Corresponding to eco/tourism when the underlining premises are disregarded, CBET practices can also incur negative environmental impacts to the ecotourism destinations, and cause economic and socio-cultural costs on the local community (Tasci et al., 2013). However, appropriately planned CBET can lead to the management of all resources in such a way that economic, social and aesthetic needs can fulfilled while maintaining cultural integrity, essential ecological processes, and biological diversity and life support systems (WWF, 2001). More than advocacy, nowadays CBET is viewed as an enterprise that, if properly planned, implemented and developed, will benefit not only local communities, but most importantly, the very local resources that local residents heavily depend on (Angessa, 2020). The planning and promotion of such environmentally sound, economically feasible, and socio-culturally acceptable ecotourism, especially in areas of significant natural endowments like that of the Lake Wanchi watershed (LWW) and its adjacent landscapes, offers many opportunities in biodiversity conservation while realizing sustainable local development strategies.
The unique natural and cultural landscapes, historical features, and rich flora and fauna make the LWW and its adjacent landscapes among the most popular ecotourism destinations in Ethiopia (Ogato, Abdise, Gammie, and Abebe, 2014; Teressa, 2015a; Angessa et al., 2022). Owing to the topographic attractiveness of the landscape, most tourists call Lake Wanchi and its adjacent landscape as “The Switzerland of Africa”, while others call it as “the hidden garden of Eden” (Angessa, 2020). As a result, Wanchi Ecotourism Association (WETA) was established in 2002 with the major aim of fostering the conservation of natural resources while supporting the livelihoods of local communities. It also aimed to develop and introduce a consolidated ecotourism management approaches that serves as a model for other areas elsewhere in the country having similar topography and social-ecological settings.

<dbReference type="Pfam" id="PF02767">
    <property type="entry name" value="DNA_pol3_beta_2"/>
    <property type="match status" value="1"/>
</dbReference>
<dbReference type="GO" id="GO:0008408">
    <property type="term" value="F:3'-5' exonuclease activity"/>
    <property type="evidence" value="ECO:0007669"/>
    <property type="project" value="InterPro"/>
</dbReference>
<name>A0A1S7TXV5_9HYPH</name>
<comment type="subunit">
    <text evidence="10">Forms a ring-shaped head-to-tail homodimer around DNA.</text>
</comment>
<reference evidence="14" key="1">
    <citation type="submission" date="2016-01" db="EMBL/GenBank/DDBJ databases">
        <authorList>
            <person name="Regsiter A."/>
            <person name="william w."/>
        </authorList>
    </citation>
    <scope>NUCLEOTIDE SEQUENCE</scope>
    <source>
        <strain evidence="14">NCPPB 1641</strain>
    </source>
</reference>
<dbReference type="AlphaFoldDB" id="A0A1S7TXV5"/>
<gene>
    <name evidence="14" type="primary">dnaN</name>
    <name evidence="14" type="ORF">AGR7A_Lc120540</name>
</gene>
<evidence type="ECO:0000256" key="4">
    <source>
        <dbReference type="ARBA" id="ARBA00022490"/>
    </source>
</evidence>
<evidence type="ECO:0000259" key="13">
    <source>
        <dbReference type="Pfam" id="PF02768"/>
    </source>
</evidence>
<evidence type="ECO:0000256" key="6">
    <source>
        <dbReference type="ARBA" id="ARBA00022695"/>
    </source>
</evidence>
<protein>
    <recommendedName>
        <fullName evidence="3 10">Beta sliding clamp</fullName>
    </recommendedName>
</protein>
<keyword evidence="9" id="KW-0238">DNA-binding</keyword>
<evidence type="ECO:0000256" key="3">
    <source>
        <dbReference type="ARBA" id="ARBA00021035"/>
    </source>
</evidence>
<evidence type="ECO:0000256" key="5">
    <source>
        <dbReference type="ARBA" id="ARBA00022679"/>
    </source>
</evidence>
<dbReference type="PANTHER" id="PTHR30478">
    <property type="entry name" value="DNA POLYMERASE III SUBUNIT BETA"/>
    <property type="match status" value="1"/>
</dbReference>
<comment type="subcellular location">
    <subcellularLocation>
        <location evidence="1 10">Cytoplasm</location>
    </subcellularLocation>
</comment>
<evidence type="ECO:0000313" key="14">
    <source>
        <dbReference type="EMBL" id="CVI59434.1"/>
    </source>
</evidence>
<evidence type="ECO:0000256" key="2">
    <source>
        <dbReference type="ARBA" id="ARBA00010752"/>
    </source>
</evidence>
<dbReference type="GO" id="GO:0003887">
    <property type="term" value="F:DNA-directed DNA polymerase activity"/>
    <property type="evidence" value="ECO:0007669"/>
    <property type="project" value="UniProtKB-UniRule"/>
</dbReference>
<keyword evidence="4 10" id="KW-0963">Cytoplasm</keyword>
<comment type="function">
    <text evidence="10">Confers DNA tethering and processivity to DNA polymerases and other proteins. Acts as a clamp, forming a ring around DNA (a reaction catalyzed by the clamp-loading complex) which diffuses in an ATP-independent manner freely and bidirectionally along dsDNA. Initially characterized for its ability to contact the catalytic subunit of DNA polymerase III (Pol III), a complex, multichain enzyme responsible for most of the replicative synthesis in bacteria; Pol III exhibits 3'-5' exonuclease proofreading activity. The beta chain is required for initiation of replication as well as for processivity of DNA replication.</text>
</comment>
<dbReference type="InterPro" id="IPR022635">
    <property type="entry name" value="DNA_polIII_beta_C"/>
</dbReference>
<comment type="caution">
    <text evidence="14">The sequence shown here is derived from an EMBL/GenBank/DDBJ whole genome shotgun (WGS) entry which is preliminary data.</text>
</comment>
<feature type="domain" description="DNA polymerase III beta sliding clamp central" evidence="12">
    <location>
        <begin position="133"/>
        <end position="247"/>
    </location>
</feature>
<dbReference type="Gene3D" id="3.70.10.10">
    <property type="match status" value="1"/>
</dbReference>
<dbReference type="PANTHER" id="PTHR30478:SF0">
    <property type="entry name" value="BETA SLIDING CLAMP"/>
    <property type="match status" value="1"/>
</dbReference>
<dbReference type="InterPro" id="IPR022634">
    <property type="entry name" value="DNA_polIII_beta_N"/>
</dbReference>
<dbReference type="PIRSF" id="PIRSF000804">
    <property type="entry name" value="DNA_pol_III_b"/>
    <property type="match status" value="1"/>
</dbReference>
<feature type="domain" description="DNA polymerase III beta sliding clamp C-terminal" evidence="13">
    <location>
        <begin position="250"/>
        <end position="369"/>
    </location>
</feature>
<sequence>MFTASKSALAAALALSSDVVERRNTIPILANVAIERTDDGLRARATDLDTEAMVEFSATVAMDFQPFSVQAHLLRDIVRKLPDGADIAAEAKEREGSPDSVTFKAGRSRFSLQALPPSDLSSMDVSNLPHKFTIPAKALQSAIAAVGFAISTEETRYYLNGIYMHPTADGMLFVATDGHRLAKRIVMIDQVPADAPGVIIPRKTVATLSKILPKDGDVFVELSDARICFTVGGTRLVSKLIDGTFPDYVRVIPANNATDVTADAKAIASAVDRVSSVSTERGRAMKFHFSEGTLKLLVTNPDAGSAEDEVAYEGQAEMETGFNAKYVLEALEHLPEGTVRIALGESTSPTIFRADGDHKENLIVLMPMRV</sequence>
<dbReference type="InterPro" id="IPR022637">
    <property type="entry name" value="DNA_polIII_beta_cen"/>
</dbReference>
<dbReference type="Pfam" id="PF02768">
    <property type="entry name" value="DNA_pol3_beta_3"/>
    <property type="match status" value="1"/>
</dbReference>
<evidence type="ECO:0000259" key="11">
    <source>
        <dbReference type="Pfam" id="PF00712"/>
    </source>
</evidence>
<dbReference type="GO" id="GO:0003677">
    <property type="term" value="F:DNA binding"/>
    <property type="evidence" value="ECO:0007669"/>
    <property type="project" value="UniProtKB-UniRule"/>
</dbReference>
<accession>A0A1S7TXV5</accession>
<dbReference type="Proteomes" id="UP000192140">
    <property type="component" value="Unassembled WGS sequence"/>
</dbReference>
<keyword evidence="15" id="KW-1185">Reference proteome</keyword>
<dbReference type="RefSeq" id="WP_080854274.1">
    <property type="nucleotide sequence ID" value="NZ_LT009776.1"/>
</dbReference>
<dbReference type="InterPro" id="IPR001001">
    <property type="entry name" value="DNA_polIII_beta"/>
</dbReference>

Despite its social-ecological importance for ecotourism development, LWW and its adjacent landscapes presently faced with severe environmental degradations leading to the loss of biodiversity and ecosystem services on which local livelihoods depend (Angessa et al., 2020; Angessa, Lemma, and Yeshitela, 2021). For instance, land-use and land-cover change study from 1973–2017 indicated that about 62% of the original landscape found in the watershed experienced land-use and land-cover conversions in one way or the other (Angessa et al., 2021). To this end, Pinel (1998), stated that CBET planning approach can be particularly relevant for areas facing difficult conversion from deteriorating or collapsed resource-based economies. On the other hand, most ecotourism developments in Ethiopia, including WETA are characterized by lack of environmental standards and haphazard planning (Angessa et al., 2022). Other studies also indicated that the lack of LUP based on the potential of the site as one of the critical natural resource management problems (Angessa, 2020); and absence of appropriate legal and regulatory frameworks for sustainable ecotourism development (Ogato et al., 2014; Teressa, 2015a) in the LWW and its adjacent landscapes. As a result it has been difficult to manage natural resources, monitor environmental changes and design sustainable environmental management strategies (Angessa et al., 2021). In addition, Teressa (2015a) stated that the area lacks land-use zoning, which could be evidenced by the absence of well-designed trekking pass, parking facilities, camping sites, walking roads along the lake, boarding, eco-lodge and other catering facilities down the lake. These, in turn, have hindered the contribution of the ecotourism initiatives for biodiversity conservation, landscape restoration, and socio-economic development of the local communities and the country at large (Angessa et al., 2022). Consequently, appropriate LUP and management was recommended to the LWW and its adjacent landscapes to optimize the positive economic, environmental, and socio-cultural impacts of ecotourism development on the livelihood of local communities (Ogato et al., 2014; Teressa, 2015a; Angessa et al., 2021). Therefore, LUP based on the potential of the site at the LWW and its adjacent landscapes can provide direct benefits that can offset pressure from other less sustainable activities that make use of natural and cultural resources and reduces the undergoing environmental degradations and socio-cultural deteriorations (see also Angessa et al., 2022).